Crowdsourcing is an affordable way to quickly test a slew of ideas and technologies so you can fail early and ultimately pick the best idea.
20 Great Ideas To Steal In 2013
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Author Thomas Friedman once wrote, "Do you know what my favorite renewable fuel is? An ecosystem for innovation."
He was referring to broader national policy, but the same can be applied to individual companies. Too often, companies fail to develop ecosystems that support innovation and instead rely on sporadic efforts to keep up with industry disruption.
This has always been the case for large organizations, but it has compounded during the last decade because smaller companies that create disruption have declining fixed costs due to cloud, social and mobile technologies. This is especially true of consumer-facing innovation.
Timelines for B2B innovation have also compressed, but still take much longer. In fact, the fastest way for technologies to infiltrate businesses is often by affecting their employees as consumers. Nevertheless, Salesforce.com, founded in 1999, has become the most successful business application and Amazon Web Services, launched in 2006, is the most widely used cloud infrastructure provider.
With consumer-related innovation leading the way, what's a business to do? If you are serving consumers, it's expected that you will have world-class technology that rivals the best of Silicon Valley. If you are a B2B company, do you just wait?
While it's popular for people working in technology to invoke the necessity to act, reality is more nuanced than that. Evaluating the what, how much or how disruptive your investment in technology should be requires a process that 1) lowers the cost of evaluation to broaden the number of ideas you can try, and 2) increases the clarity of outcomes. Without this, you are left just throwing darts.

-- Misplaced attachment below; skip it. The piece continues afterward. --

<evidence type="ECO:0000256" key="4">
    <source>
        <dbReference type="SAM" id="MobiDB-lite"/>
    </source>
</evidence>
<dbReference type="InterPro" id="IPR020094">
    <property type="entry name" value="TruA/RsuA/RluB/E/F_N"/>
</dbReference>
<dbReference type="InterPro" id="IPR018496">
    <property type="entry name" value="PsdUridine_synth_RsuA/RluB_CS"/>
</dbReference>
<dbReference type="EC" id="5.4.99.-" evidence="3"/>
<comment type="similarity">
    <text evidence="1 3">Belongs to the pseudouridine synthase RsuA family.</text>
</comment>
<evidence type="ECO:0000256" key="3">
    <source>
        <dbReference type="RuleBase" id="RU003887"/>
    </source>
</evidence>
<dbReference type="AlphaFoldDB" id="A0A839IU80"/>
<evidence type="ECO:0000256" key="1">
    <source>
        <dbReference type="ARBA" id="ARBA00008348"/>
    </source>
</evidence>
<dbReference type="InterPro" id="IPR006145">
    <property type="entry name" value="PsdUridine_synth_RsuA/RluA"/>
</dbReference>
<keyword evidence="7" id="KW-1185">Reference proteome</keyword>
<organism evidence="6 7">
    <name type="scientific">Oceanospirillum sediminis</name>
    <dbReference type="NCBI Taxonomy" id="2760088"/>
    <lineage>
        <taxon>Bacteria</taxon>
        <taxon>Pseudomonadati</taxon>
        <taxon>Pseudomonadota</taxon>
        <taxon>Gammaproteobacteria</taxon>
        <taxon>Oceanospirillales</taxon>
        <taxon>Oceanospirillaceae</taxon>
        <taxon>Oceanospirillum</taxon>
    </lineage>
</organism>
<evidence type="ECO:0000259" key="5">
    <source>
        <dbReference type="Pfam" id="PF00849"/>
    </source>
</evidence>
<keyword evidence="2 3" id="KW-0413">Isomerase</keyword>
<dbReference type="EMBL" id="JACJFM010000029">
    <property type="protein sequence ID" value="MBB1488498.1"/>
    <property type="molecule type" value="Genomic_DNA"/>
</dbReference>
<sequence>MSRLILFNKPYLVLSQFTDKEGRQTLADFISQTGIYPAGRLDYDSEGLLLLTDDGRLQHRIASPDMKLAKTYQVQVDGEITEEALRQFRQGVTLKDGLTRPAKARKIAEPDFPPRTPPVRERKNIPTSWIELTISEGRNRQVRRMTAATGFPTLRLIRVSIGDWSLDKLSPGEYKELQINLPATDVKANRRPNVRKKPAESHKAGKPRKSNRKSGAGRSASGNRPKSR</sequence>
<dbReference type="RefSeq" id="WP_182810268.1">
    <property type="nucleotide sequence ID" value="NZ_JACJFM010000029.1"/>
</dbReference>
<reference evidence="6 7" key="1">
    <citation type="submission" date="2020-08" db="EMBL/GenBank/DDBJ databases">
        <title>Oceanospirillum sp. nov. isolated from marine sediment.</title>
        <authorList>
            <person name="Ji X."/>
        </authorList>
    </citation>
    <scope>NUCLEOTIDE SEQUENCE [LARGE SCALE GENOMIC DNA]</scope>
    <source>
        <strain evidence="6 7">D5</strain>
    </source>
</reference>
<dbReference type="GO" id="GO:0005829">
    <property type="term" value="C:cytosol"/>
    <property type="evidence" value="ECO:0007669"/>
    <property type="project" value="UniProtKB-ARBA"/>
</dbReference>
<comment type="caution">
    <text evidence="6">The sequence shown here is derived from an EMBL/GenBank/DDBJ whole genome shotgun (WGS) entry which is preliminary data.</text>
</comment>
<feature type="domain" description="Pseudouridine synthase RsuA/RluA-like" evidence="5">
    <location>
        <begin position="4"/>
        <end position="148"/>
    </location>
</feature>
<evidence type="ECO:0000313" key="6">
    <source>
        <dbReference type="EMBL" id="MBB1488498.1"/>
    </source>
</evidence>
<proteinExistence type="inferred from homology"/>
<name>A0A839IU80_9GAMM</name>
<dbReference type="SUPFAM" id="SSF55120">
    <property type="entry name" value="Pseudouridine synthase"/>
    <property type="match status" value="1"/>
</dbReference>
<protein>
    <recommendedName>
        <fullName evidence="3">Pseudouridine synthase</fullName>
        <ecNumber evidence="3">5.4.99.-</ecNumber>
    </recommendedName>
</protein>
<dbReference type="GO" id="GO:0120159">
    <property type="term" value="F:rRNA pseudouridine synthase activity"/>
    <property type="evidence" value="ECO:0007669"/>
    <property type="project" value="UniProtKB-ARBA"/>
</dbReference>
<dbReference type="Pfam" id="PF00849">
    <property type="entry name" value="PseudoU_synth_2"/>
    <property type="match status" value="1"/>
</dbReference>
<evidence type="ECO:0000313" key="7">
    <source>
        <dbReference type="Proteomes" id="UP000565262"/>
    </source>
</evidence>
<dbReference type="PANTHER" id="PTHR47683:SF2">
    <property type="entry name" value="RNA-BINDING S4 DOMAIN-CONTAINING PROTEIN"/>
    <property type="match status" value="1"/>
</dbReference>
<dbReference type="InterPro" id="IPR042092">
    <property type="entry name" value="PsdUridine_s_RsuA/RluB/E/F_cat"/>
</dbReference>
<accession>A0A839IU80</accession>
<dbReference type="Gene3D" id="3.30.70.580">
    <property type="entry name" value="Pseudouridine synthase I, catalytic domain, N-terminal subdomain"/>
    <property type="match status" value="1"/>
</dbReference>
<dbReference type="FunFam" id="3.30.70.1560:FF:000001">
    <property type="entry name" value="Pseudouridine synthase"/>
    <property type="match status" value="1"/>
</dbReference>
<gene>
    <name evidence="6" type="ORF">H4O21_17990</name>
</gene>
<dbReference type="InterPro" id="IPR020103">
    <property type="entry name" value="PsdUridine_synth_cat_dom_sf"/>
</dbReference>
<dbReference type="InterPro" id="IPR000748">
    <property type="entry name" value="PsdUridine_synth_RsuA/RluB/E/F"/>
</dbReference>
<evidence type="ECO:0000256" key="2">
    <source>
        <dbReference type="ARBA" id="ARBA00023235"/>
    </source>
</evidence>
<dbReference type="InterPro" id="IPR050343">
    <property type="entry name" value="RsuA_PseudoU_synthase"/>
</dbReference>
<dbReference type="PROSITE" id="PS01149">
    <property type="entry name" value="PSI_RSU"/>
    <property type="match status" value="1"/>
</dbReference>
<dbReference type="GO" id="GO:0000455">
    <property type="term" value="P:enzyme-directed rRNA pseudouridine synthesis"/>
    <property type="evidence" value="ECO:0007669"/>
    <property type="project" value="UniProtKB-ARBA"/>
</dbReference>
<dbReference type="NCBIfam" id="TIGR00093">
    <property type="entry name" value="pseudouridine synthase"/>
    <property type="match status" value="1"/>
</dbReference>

Crowdsourcing has been pulled into more of these discussions recently as an inexpensive way to help companies explore more innovative ideas. For instance, a company could crowdsource prototypes of the best ideas coming out of their brainstorming sessions on making the workforce more mobile instead of just picking one to try out. Or it could use a crowdsourced community to solve a big-data problem such as how to route trucks or how to position the solar collectors on your International Space System without having to invest in teams of researchers.
In lieu of crowdsourcing, companies often feel constrained in proving concepts they consider innovative or new. Because of this, they think focusing their efforts and being selective is a key part of the process. While focus is important in executing on an idea, too much focus in the early part of the idea funnel can be harmful. It leads to ideas that are closer to the status quo and subject to senior management bias.
With crowdsourcing marketplaces -- such as Tongal, Poptent, CloudSpokes and Innocentive -- communities help explore and prototype multiple ideas more efficiently by drawing on the best designers, developers, analytics experts and scientists from all over the world. In addition, because crowdsourcing participants pick what to work on, they bring a personal interest that matches the task well. As organizations grow, it becomes harder to find the exact resources and skills for the project at hand.
Applying these crowdsourcing markets to prototyping ideas lets you see conceptually what you are trying to do. Also, it gets the business and technology sides of your organization on the same page about the expectations for your idea.
For example, a consumer products company wanted potential customers to experience what it would be like to wear their colored contact lenses. By using crowdsourcing, they were able to show in just days a working app that helped the company understand how it could be done technically and what the experience would be like for the customer. This specific prototype helped align the company's tech and business teams and has been applied to other initiatives.
In basketball, teams practice very specific scenarios -- like what to do with time running out on the clock -- because in a game the stakes are too high not to be prepared. Similarly, by widening your innovation funnel through crowdsourcing you can try and fail in a low-cost way and make sure your company delivers on great ideas when it counts the most.
This inaugural episode of Business Matters explores the subject of leadership with former Air Force Brigadier General John Michel, the Chief Strategy & Innovation Officer and President of MV International.